From King of the Mardi Gras, a 1935 Popeye cartoon. Max Fleischer was one of the great innovators of early animation. As far as I am concerned, he kicked Disney's ass. His stuff was extremely goofy and almost surreal, busting out of Disney's ultra-conventional mold. In this cartoon, the rides of the fairground are eerily realistic in the background, almost as if. . . as if they were really there.
And they were.
The whole thing was done on a turntable with miniatures. I think that's brilliant. I can't explain it as well as this paragraph I found on an animation site:
The setback rig consists of a forced-perspective, miniature set mounted on a turntable, serving as background to the cel art held in a vertical glass platen, and a horizontal animation camera. The turntable is rotated incrementally behind the cels, creating the effect of a “tracking shot” — the 2D animated character, in a side-view walk cycle, traverses a realistically proportioned (but still recognizably Fleischeresque) 3D environment which moves perspectivally across the background.
Take that, Mickey bleeping Mouse.
BUT WAIT - there's more! Information on this process isn't that easy to find, as I keep getting sidetracked by people using the term "rotoscope" (including in the comments under the original YouTube video). This is another process entirely, involving painting over live-action images.
But here it is, an actual photograph of Dave Fleischer at work with his "set-back" animation method.
How 3-D Animation Was Made Seventy Years Ago
In 1941, the Fleischer Studio constructed this elaborate three-dimensional distorted perspective set for the feature Mr. Bug Goes to Town.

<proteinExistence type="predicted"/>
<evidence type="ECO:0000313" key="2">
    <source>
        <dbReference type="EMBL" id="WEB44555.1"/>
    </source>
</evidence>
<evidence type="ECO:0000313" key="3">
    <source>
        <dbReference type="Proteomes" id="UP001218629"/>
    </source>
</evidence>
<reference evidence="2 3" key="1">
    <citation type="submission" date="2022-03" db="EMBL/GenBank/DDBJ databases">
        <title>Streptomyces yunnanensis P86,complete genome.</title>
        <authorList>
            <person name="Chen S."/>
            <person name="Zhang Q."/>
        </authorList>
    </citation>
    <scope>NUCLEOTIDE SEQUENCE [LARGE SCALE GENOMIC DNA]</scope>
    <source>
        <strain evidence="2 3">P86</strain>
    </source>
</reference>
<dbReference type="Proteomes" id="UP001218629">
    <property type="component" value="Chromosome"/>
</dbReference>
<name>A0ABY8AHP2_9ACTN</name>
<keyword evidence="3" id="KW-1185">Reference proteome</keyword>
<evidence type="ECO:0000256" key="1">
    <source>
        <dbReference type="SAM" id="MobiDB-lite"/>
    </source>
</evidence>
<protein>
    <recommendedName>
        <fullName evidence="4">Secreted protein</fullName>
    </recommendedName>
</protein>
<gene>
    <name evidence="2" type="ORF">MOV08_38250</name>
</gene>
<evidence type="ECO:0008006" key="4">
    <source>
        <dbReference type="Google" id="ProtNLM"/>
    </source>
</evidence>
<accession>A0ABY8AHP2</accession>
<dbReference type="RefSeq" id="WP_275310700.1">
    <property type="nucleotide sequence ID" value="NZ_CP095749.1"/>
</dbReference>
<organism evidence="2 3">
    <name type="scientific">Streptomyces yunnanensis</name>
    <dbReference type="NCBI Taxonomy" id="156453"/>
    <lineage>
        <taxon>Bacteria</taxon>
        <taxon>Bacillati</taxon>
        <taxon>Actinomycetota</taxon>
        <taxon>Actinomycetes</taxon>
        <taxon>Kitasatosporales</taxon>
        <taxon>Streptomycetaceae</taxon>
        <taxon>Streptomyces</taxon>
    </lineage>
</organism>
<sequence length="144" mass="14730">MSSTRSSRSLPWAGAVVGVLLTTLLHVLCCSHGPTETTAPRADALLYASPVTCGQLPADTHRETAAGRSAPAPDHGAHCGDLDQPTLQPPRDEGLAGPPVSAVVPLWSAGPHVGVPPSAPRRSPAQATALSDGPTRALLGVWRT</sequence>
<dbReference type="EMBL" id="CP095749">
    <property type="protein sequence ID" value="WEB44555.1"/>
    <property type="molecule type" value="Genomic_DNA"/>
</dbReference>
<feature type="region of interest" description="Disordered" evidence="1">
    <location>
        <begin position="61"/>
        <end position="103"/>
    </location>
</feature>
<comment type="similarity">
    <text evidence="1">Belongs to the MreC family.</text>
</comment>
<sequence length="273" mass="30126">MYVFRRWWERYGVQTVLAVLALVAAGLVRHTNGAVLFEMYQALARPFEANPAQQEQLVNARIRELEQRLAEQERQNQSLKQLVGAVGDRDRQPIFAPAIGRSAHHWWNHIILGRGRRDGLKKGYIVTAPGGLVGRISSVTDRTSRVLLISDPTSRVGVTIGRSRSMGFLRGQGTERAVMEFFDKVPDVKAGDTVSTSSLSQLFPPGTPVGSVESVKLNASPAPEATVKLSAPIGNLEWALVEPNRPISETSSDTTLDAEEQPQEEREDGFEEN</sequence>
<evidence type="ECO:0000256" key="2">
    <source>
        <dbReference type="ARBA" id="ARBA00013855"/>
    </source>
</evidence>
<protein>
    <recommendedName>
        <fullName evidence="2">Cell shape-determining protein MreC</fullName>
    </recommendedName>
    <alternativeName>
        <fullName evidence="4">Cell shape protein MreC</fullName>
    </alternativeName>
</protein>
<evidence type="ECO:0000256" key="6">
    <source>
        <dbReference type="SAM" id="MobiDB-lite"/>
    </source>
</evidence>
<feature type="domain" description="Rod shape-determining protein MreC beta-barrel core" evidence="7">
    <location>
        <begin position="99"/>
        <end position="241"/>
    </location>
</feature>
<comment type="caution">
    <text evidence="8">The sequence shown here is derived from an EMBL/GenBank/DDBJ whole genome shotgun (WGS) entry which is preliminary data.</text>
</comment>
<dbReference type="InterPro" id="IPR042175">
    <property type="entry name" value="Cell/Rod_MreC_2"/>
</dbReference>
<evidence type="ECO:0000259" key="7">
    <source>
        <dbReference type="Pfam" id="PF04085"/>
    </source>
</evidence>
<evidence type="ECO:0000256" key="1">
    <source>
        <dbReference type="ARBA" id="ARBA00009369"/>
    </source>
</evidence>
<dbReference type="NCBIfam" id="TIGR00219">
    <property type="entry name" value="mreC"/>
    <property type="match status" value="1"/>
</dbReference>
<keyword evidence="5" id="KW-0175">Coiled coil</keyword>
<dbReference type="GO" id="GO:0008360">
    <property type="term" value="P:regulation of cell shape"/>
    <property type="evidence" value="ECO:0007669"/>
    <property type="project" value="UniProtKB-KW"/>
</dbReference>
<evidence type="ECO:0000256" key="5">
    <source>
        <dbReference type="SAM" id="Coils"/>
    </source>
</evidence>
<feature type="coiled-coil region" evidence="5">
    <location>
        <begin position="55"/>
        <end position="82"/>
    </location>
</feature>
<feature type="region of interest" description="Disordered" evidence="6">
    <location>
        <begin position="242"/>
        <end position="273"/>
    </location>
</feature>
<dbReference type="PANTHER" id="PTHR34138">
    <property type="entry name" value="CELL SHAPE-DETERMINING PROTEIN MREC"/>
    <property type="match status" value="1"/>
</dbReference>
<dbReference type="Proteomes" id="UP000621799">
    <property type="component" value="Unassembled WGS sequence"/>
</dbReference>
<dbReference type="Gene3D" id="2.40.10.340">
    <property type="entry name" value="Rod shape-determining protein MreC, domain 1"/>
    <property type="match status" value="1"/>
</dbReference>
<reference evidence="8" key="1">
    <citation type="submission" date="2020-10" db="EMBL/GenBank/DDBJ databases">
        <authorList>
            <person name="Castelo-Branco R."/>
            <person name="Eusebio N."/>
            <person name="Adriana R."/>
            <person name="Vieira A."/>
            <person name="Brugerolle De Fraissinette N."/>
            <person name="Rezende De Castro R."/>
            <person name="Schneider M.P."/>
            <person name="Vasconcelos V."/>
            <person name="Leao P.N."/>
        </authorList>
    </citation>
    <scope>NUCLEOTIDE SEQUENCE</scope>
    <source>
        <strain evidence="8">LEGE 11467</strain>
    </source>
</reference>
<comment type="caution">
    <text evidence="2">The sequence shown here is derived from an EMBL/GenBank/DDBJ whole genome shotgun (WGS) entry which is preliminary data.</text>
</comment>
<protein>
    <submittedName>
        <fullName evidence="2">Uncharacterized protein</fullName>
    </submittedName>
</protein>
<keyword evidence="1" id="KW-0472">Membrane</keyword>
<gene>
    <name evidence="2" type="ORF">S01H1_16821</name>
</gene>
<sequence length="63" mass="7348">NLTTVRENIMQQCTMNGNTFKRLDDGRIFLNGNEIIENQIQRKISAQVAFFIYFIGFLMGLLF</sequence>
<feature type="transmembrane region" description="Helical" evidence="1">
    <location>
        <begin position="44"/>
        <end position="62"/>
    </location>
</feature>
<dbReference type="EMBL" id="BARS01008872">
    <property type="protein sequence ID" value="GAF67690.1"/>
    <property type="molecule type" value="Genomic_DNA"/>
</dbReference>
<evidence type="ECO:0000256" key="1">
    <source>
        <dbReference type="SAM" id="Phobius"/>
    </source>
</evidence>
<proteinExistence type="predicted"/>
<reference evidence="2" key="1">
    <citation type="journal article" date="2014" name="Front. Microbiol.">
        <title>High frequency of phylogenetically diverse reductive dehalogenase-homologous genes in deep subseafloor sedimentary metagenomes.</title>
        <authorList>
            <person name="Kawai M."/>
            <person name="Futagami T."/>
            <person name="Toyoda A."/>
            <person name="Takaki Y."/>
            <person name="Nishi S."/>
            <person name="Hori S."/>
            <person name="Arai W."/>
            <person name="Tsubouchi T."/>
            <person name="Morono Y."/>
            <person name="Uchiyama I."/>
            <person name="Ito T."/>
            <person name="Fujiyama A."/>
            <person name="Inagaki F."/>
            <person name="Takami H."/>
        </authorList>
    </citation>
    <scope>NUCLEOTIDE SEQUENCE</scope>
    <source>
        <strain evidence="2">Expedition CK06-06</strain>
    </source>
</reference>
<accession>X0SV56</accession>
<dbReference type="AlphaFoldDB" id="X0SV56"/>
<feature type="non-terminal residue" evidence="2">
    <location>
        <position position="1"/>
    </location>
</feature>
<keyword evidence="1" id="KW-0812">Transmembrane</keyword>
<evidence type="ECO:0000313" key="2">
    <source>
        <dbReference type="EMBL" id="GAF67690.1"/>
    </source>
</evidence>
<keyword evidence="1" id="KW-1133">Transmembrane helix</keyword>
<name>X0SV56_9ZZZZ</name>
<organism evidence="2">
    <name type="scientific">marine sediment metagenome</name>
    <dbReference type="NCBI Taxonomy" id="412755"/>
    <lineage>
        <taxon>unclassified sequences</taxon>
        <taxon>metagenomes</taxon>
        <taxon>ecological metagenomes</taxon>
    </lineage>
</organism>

Built of balsa wood and plastics, it required architect-artists four months to construct. The entire set rests on a steel turntable which can both revolve and move up and down. Drawings will be photographed a full six feet in front of the set and the combination of the “set-back” photography and the “distorted perspective” of the set will provide the illusion of third dimension, according to director Dave Fleischer, who is seen moving the set.
Blogger's reflections. From what I've picked up, Mr. Bug was watered-down Fleischer that didn't do so well at the box office, having been released on Pearl Harbour Day in 1941. Americans had more pressing things on their minds than animated bugs.
When I look at this, I see someone trying to copy Disney. Maybe it was called survival. At any rate, the one-line review I found in Rotten Tomatoes kind of shocked me.
Oh, and. As a P. S. to the P. S., here's a snippet of gold: from Ali Baba and his Forty Thieves, one of those "feature-length" Popeye cartoons that lasted seventeen minutes. Beautiful, they were, and very three-dimensional.
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